The original soft-core French classic starring Sylvia Kristel, from director Just Jaeckin. Optimum UK R2 DVD release.
Emmanuelle is not the first erotic film, and not even the first Emmanuelle movie (an Italian film Io Emmanuelle
(1969) took that honour) but over time has become one of the most
famous and influencial, spawning an ever increasing selection of sequels and
knock-offs, from British comedies to hardcore Italian exploitation films. However, Emmanuelle's
reputation has outdone the film itself which is sadly a rather lazily plotted
mix of sex and silly dialogue.
young, newly married Emmanuelle travels out to Thailand to be with her
husband, a French diplomat. She soon discovers that the pace of life
for the married women over there is very sedate, and the morals are
very lax. She is shocked when her husband tells her that he expects an
open relationship and that although his wife, she does not belong to him. Soon taken under the wing of some of the older women, Emmanuelle begins to explore her sexuality with men and women...
The storyline is very basic, as
summarised above - although this need not necessarily be a problem,
many erotic films are actually let down by attempts to create an overly
complex storyline that makes the sex seem tacked on. Unfortunately
here there simply seems to be no motivation behind anything that
happens, Emmanuelle's all important tryst with 'Bee' (that one of the characters
bizarrely later calls a dream, despite not being filmed as such) is
apparently motivated by her desire to find a go-getting woman, although
she only meets her very briefly before deciding this. Meanwhile, the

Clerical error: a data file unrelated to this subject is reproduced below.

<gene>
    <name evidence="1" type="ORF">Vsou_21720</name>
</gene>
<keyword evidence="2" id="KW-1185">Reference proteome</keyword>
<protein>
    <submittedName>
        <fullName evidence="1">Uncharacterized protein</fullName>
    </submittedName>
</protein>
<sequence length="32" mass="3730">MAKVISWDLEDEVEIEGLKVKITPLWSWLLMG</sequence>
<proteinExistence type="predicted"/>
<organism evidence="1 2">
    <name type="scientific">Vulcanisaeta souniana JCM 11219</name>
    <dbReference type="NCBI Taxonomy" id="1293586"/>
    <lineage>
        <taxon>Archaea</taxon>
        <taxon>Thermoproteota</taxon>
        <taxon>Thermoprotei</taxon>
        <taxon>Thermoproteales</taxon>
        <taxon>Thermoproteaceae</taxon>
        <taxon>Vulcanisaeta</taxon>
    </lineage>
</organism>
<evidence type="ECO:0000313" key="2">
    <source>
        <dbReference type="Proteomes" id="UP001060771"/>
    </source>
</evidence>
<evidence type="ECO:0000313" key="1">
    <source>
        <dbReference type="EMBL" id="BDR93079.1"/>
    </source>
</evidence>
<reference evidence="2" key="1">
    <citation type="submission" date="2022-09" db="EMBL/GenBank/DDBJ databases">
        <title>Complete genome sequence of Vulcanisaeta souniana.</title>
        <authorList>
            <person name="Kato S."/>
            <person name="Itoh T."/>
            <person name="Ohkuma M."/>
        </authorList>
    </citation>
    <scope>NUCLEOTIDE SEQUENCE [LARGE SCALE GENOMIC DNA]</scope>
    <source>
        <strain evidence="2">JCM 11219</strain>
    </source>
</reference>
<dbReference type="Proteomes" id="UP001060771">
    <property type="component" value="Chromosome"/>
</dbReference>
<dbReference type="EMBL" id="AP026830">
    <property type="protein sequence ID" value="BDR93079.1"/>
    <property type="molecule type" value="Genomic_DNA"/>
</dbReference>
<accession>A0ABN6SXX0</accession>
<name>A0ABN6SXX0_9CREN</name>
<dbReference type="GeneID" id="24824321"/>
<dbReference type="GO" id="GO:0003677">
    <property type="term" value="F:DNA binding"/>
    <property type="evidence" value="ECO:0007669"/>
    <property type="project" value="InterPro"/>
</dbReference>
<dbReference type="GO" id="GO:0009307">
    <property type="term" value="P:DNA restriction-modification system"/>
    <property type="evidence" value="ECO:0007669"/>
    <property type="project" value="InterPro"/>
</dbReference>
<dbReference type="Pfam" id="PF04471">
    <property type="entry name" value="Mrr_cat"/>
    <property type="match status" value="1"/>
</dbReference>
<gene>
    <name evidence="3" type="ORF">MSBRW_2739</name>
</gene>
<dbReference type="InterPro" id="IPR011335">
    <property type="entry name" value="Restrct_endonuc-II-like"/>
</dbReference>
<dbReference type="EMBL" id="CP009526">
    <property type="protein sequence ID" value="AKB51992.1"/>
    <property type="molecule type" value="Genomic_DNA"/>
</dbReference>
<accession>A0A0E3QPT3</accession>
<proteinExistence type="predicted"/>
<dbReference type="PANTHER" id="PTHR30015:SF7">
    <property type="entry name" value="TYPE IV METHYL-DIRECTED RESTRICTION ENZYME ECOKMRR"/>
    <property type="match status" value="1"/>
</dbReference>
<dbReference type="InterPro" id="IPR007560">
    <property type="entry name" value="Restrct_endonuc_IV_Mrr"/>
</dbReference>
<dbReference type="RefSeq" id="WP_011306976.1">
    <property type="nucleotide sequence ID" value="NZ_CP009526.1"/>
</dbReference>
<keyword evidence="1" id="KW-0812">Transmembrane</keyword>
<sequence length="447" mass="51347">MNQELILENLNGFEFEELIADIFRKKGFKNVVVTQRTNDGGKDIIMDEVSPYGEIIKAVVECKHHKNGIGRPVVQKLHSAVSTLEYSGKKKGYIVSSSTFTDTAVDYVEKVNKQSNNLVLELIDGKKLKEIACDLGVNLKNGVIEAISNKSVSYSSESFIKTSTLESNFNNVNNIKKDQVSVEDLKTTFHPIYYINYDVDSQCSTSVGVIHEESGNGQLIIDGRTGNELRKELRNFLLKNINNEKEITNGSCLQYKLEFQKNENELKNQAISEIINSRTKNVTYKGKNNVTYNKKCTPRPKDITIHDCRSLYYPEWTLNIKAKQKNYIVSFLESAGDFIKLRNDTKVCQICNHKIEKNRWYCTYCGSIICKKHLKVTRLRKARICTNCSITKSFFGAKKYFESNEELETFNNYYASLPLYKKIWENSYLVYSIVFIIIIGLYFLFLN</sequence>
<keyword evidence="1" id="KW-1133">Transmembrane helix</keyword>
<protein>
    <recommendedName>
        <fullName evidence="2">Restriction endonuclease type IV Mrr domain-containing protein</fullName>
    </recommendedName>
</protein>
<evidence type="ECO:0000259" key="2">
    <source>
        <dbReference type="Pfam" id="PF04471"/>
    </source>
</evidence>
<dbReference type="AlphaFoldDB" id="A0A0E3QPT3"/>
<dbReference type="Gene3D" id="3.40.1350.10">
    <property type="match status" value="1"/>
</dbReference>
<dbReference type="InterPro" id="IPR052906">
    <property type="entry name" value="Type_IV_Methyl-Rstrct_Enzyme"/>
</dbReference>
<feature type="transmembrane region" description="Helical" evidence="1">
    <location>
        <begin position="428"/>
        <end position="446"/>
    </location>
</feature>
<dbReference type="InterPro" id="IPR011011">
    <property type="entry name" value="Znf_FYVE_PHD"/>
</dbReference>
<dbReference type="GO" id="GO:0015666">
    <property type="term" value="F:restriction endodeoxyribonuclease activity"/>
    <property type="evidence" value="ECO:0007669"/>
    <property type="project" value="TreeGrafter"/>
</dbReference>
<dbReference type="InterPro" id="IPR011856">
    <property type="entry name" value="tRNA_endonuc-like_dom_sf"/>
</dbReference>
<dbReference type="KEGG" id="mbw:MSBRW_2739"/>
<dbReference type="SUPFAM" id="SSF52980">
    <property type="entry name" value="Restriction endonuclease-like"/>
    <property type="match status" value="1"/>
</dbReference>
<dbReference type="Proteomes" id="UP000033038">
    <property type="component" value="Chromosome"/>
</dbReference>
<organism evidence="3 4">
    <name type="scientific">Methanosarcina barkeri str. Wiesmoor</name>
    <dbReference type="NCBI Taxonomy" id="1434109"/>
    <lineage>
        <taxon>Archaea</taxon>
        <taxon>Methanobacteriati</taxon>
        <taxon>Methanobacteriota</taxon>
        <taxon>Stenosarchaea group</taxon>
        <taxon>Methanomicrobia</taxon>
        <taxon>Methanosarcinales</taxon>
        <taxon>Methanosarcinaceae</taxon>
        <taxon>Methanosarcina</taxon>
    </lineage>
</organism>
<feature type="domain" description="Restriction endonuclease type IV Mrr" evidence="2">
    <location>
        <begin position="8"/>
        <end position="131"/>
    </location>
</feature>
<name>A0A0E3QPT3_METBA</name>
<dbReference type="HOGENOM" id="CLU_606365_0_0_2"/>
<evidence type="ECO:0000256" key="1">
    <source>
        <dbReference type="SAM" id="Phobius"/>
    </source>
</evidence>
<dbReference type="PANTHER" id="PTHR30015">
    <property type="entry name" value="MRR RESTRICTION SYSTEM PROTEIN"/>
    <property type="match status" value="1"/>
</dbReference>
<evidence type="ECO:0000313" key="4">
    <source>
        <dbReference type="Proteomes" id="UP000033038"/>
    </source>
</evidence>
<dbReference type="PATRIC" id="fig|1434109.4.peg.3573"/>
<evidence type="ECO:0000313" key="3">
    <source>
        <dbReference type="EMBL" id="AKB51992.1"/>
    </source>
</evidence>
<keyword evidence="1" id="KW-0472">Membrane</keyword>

"education" of Emmanuelle by Mario and Marie-Ange seems to be heavily
inspired by Philosophy in the Boudoir,
a 18th Century French text by the infamous Marquis de Sade (filmed a few years previously by Jess Franco), although
here de Sade's sadistic themes are replaced by an undefined notion of
erotic freedom that is never really explained or detailed (the limits oferoticism seem to be having sex with a sweaty boxer) - as a theme
it is further dampened when one recalls that Emmanuelle had sex with
two men on a plane even before coming to Thailand and is obviously not really in need of such liberation. Many of the film's
other "erotic" moments seem to be completely unnecessary, most notably
the infamous scene in a Bangkok bar with some strippers performing,
where one of the characters just happens to be passing through for no
reason. Ultimately the film goes nowhere fast, and the ending
might as well have had a to be continued note under it as it does little to wrap anything up.
the direction, and production are strong and help to keep the film
watchable, and considering the film's popularity over the years, were
sucessful in distracting people from the storyline problems. The production's French origins can clearly be seen in the casual nudity that predominates the film and director Just Jaeckin
shows a good talent for making
the sex scenes erotic yet tasteful (although he does trend
artistic side a little, especially compared to the film's sequels). The